Posts filed under “Analysts”
This week in encouraging news, we learn that the Securities and Exchange Commission may finally be pursuing one of the prime enablers of the financial crisis — the ratings companies. Previously, it was reported that disclosure violations were on the SEC’s radar, but truth be told, those are minor offenses.
The SEC’s Office of Credit Ratings, a division whose sole purpose is essentially to oversee Moody’s and Standard & Poor’s, seems to be stirring. The Wall Street Journal reported that the “government’s top credit-rating watchdog has kept a low profile since taking the job two years ago to help prevent another financial crisis. That may be about to change…” Multiple cases have reportedly been referred to the SEC’s enforcement division, and new regulations are due.
And a welcome change it would be. Of all the players that helped cause the financial crisis, the ratings companies have gotten off scot-free. Banks have had massive fines while many mortgage and derivative underwriters have had their garbage securities put back to them at great cost. Since 2008, there have been 388 mortgage companies that have gone bankrupt. All of that junk paper found its way into AAA-rated securitized products and derivatives. The penalty for Moody’s and S&P has been essentially nil. Fear of so-called reputational damage — the theory that concerns about their good name keeps companies in line — is the latest economic nonsense to be thoroughly debunked by events. Continues here
These bullet points were from a (much longer) Merrill Lynch research piece last week. “With most of our market indicators flashing green, we address the bear cases below to either debunk them or provide evidence that the risks are priced into stocks.” 1. “The 5-year bull market is long in the tooth” 2. “Everybody’s bullish…Read More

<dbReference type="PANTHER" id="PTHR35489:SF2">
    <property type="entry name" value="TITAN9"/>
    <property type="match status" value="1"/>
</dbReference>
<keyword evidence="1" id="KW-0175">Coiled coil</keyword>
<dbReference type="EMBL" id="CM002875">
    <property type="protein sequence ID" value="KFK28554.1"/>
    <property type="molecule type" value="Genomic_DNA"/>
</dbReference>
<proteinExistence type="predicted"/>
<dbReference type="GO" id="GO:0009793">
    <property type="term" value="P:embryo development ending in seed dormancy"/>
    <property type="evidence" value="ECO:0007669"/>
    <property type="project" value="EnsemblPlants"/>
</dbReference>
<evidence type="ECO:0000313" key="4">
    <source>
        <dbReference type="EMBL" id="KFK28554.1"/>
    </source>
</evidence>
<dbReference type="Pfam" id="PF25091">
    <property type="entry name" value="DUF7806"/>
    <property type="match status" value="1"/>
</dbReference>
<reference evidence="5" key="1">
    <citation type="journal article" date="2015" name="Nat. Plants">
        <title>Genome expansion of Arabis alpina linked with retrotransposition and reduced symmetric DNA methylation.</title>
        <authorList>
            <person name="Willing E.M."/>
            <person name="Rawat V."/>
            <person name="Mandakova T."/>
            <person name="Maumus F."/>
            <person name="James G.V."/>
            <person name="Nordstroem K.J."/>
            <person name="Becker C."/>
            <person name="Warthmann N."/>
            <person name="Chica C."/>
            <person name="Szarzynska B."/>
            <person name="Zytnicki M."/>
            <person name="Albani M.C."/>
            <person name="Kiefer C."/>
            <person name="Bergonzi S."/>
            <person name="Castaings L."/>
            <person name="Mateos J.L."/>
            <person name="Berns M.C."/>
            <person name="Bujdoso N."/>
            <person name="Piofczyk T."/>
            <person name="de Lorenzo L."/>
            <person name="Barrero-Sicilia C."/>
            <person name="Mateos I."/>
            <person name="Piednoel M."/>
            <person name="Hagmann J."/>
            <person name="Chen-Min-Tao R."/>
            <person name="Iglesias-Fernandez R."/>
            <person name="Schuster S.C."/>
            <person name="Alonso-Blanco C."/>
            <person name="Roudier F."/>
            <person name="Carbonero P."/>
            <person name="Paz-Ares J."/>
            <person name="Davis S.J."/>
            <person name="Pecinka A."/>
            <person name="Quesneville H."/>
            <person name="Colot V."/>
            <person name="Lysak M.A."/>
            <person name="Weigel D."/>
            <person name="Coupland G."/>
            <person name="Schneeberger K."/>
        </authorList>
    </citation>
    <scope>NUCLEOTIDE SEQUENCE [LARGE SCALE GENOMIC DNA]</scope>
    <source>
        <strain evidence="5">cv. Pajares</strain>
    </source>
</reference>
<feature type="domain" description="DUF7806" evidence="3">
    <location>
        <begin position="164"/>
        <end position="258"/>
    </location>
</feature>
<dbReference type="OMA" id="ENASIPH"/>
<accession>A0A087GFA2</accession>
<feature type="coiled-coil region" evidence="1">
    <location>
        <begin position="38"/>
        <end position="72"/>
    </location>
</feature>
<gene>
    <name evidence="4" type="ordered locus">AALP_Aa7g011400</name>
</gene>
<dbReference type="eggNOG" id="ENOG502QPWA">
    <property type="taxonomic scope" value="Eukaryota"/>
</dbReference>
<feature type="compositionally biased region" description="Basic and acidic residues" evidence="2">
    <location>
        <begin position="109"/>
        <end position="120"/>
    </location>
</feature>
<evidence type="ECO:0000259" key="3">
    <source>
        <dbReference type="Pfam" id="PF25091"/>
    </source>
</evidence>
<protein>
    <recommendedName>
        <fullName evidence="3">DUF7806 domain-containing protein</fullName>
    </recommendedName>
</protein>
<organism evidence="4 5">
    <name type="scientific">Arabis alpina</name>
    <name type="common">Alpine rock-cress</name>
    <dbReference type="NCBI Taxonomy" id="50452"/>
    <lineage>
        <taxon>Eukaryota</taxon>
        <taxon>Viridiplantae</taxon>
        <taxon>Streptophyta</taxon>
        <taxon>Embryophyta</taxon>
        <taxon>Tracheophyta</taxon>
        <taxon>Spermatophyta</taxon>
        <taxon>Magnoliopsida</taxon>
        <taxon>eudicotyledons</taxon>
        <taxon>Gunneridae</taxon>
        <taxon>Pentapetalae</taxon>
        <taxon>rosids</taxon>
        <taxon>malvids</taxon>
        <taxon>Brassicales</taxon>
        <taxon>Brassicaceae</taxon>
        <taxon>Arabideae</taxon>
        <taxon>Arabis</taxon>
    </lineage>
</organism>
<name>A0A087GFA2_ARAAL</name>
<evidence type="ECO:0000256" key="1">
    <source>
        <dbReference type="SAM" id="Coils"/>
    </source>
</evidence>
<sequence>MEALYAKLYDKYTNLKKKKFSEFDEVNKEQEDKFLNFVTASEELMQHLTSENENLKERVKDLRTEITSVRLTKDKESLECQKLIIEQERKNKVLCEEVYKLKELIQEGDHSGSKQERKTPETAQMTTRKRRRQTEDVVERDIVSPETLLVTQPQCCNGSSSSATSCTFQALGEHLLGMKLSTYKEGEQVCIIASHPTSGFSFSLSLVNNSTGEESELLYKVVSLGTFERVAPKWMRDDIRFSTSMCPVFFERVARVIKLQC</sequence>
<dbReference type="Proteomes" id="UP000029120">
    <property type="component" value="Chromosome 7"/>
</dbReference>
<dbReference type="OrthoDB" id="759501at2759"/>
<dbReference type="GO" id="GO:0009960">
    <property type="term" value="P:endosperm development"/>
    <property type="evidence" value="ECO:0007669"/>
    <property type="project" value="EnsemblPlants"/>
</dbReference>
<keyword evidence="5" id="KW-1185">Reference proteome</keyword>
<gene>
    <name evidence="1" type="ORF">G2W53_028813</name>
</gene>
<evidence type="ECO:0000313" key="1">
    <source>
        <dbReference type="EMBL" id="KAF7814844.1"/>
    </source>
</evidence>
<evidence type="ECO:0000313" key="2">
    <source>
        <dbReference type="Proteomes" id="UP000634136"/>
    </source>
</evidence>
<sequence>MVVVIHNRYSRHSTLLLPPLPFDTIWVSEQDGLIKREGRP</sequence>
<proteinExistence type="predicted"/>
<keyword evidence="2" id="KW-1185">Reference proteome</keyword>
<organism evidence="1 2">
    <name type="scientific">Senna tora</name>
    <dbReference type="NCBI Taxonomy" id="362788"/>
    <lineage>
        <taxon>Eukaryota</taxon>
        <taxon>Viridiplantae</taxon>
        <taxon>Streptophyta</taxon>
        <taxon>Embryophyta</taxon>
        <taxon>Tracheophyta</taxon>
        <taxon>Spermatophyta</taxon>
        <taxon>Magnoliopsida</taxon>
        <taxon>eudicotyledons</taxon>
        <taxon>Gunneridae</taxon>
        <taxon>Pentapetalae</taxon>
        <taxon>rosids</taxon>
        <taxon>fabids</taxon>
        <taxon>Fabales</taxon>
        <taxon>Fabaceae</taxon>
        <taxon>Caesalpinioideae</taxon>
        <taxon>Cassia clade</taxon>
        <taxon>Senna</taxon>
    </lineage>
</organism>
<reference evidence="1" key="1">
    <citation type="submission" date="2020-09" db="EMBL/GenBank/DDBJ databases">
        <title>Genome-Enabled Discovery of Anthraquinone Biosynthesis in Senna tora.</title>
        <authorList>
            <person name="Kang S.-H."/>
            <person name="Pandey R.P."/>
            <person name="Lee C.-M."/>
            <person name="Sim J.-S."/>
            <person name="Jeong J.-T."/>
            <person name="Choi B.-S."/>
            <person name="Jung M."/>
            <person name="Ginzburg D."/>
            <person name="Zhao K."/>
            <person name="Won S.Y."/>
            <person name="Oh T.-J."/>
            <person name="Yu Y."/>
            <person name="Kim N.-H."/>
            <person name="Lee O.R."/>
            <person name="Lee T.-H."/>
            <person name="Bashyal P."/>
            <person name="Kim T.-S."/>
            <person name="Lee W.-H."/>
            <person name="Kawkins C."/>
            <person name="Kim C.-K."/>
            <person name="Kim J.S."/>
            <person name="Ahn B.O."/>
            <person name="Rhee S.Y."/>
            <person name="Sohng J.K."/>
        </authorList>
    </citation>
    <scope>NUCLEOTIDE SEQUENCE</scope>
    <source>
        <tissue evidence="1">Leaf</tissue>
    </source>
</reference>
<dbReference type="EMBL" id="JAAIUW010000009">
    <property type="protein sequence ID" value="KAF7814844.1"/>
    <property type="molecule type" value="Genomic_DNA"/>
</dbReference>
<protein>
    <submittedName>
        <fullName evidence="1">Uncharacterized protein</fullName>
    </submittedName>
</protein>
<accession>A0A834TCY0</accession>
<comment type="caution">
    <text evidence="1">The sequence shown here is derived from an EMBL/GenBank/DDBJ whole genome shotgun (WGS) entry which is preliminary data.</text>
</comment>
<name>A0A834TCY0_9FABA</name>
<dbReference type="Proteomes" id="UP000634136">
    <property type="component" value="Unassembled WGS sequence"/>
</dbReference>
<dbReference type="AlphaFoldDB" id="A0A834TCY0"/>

Robert Arnott is Chairman ＆ Chief Executive Officer of Research Affiliates, a global leader in smart beta and asset allocation strategies, and one of the originators of fundamental (as opposed to market cap weighted). His models now drive over $100 billion in assets in various funds, and an additional $75 billion at PIMCO. ~~~ …Read More
Source: McKinsey & Company McKinsey has a new study out on the impacts of QE. I have yet to read the full report (or summary) but the graphic above and excerpt below give you some flavor: The impact that ultra-low interest rates have had on banks has been mixed. They have eroded the…Read More
This is why you don’t fuck around with the debt ceiling: “Although Fitch continues to believe that the debt ceiling will be raised soon, the political brinkmanship and reduced financing flexibility could increase the risk of a US default.” “Although the Treasury would still have limited capacity to make payments after Oct 17th it would…Read More
* Sigh.* @TBPInvictus here I see once again that the canard about Reagan’s million-jobs-month is making the rounds: “Reagan’s best job month garnered the very top ranking since WWII with 1,114,000 jobs added in September 1983. A single month with more than a million jobs added. So far Obama can only wish for such a…Read More
Scene: Dinner, Monday night Dramatis Personae: party of 8, including Fed staffer, Fund manager, VC, Trader, Media, et. al. (Notably absent were economists of any flavor, though some were present for pre-dinner drinks). Discussion: Post-mortem of Bernanke Q&A at press conference, how & when the Fed unwinds, whether the economy is strong enough to withstand…Read More
Time for an important lesson with someone else picking up the tuition costs: It is the Meredith Whitney story, and it is instructive to those of us who work in finance and occasionally engage the media. Any of you who might think an outrageous call is the way to achieve lasting fame and fortune on…Read More